Scottish Jew says he was fired for wearing Magen David

Under Scotland’s broad anti-racist laws, the incident will be investigated for anti-Semitism

Deputy Editor Amanda Borschel-Dan is the host of The Times of Israel's Daily Briefing and What Matters Now podcasts and heads up The Times of Israel's Jewish World and Archaeology coverage.

Jonathan McKean-Litewski wearing his Star of David pendant on a recent trip to Jerusalem. (courtesy)
Jonathan McKean-Litewski wearing his Star of David pendant on a recent trip to Jerusalem. (courtesy)

Edinburgh native Jonathan McKean-Litewski told The Times of Israel he was fired from his job Tuesday because he refused his manager’s repeated requests to remove his Star of David pendant.

The 26-year-old Scottish Jew was an employee of the trendy Old Town Context retro homewares store owned by Andrew and Alice McRae, and claims store manager Joyce Boal had an anti-Semitic motive in his dismissal.

McKean-Litewski said he is working with the Scottish Council of Jewish Communities (SCoJeC) in reporting the event to the authorities who, in Scotland, are required to investigate based on his accusations.

Scotland has a broad anti-racist law that implements the 1999 Macpherson Principle, which states, “A racist incident is any incident which is perceived to be racist by the victim or any other person.” In Scotland, the impetus for an investigation can come from a victim, witness, or even a third party who has merely heard about an event.

‘A racist incident is any incident which is perceived to be racist by the victim or any other person’

McKean-Litewski’s report requires the Scottish police to investigate the dismissal and whether it was an anti-Semitic act.

Reports of anti-Semitic incidents have sharply risen in the past six weeks throughout the country, as Israel battled Hamas in the Gaza Strip. In the past week alone, according to the SCoJeC website, the council has received as many reports of anti-Semitic incidents as in all of 2013.

McKean-Litewski claimed he hadn’t heard complaints about his work prior to Tuesday’s dismissal. Quite the contrary: He was recently made a keyholder, a step on the way to becoming a floor manager.

McKean-Litewski said since Operation Protective Edge and the ensuing heightened tensions and anti-Semitic atmosphere in Edinburgh, however, his manager Boal has asked him several times to remove his Star of David.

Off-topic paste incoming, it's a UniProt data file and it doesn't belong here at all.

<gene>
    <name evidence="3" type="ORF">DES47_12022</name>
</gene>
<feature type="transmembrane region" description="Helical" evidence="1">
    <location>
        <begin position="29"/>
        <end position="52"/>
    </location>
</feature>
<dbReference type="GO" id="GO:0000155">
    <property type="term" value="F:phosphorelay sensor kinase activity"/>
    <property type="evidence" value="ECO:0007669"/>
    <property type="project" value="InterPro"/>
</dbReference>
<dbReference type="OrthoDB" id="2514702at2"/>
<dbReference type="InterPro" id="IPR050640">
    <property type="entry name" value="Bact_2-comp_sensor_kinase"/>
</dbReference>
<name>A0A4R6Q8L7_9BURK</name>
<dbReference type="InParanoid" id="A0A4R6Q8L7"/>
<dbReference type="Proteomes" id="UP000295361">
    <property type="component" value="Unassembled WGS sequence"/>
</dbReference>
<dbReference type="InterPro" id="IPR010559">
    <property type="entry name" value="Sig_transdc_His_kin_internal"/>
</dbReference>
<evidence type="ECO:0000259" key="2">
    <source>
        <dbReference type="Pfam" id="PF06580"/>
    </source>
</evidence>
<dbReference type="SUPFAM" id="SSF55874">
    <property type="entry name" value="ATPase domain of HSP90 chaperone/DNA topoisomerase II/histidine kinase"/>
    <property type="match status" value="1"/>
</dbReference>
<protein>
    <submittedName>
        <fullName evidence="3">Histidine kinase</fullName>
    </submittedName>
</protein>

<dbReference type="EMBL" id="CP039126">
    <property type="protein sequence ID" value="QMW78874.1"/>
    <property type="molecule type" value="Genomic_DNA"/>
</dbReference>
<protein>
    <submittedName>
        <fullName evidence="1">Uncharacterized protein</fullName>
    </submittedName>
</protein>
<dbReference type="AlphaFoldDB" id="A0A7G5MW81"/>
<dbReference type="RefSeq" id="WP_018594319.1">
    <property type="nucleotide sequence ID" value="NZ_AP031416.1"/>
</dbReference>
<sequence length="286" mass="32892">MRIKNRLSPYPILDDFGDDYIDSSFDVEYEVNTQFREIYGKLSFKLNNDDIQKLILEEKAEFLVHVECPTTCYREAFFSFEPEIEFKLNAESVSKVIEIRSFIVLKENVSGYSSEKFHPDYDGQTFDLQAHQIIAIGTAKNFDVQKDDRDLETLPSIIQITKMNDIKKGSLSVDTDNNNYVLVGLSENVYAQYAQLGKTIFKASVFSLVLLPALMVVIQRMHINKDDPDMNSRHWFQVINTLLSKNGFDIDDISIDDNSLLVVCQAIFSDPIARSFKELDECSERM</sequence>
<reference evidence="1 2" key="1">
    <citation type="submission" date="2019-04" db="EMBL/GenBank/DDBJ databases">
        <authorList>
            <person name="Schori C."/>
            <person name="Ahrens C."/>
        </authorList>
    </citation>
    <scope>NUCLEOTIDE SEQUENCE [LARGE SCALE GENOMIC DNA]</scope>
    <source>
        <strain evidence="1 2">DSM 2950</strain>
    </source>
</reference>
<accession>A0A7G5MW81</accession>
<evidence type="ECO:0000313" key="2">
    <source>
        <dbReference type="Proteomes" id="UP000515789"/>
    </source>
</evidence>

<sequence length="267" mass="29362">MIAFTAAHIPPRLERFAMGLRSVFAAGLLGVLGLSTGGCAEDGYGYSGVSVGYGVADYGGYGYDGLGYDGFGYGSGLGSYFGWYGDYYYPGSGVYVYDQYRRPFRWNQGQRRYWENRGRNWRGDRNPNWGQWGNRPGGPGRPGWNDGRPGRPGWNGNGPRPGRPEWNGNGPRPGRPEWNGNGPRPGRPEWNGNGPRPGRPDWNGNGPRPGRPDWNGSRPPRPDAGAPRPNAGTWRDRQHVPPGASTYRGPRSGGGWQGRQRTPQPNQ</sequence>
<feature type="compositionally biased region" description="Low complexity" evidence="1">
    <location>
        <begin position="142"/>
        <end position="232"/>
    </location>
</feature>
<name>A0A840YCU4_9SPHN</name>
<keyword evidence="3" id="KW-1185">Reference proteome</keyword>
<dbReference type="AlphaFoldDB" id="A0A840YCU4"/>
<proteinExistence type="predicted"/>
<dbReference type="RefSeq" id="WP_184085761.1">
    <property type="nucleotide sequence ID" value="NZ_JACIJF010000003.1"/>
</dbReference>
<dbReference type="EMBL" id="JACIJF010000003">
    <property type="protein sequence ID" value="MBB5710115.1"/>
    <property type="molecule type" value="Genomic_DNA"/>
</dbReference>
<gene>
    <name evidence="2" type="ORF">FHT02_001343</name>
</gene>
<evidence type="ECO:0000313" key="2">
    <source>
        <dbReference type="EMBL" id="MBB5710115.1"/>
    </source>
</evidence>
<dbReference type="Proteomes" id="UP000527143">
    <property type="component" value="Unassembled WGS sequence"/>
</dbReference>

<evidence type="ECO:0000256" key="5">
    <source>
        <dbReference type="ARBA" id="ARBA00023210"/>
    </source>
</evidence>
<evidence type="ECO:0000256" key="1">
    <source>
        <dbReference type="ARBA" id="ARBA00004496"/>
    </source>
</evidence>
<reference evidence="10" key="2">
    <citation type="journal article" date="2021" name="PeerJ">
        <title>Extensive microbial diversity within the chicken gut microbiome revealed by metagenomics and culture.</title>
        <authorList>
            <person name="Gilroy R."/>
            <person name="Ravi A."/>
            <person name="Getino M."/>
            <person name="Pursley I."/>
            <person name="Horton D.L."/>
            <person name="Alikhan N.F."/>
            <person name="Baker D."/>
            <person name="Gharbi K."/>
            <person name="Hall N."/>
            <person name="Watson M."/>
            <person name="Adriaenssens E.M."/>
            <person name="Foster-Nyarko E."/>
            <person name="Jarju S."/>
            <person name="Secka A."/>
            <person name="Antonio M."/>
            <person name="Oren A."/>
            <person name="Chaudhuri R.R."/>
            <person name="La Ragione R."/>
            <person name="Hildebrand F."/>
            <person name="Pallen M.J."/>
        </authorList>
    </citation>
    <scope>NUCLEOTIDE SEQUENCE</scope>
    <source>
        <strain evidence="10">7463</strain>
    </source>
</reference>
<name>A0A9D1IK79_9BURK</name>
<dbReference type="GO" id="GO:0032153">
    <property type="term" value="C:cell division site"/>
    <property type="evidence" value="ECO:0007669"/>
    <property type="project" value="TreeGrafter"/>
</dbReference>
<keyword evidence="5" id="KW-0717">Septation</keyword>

McKean-Litewski told the Times of Israel that since his partner is now deep into a conversion program, he has recently become more religiously observant. Last week, said McKean-Litewski, he told Boal when submitting his requested days off that he would like to wear a yarmulke after sundown on Friday nights.

“She just laughed at me,” said McKean-Litewski.

Recently Boal told McKean-Litewski she had participated in an anti-Israel protest, saying it was “a marvelous experience,” with “a carnival atmosphere.” She told her Jewish subordinate it “felt good to belong to something that’s going to make a difference.”

McKean-Litewski claimed Boal told him Tuesday, “since you came back from Israel your work has gone downhill.” He was escorted from the building by Boal immediately after his dismissal, and wasn’t allowed to pick up his belongings.

‘I feel I’ve given a thousand percent to that business’

“I feel I’ve given a thousand percent to that business,” said McKean-Litewski.

In a phone call with The Times of Israel, Boal refused to comment. Homewares store Old Town Context was approached through repeated emails for a statement, but has not issued a response.

SCoJeC, the Jewish organization McKean-Litewski said is helping him, told The Times of Israel it would not be appropriate to comment on the case at this time.

SCoJeC has a track record, however, of giving support and advice to people in situations in which there has been discrimination, and has liaised with the police when needed. In cases of feared anti-Semitism, community members can even file a report through the SCoJeC website that will be given to the police.

One high-profile case SCoJeC successfully fought, together with the chaplaincy, involved a St Andrew’s University student who was party to a lewd anti-Semitic attack for decorating his dorm room with an Israeli flag given to him by his IDF soldier brother. The case was heard in August 2011 and went to appeal in May 2012 where the perpetrator’s expulsion and conviction were upheld.

McKean-Litewski had planned to earn enough money to make aliya to Israel and serve in the IDF. But now that he’s unemployed, he said he feels stuck in Scotland.

“There’s so much more to life than living in this anti-Semitic country,” he said.

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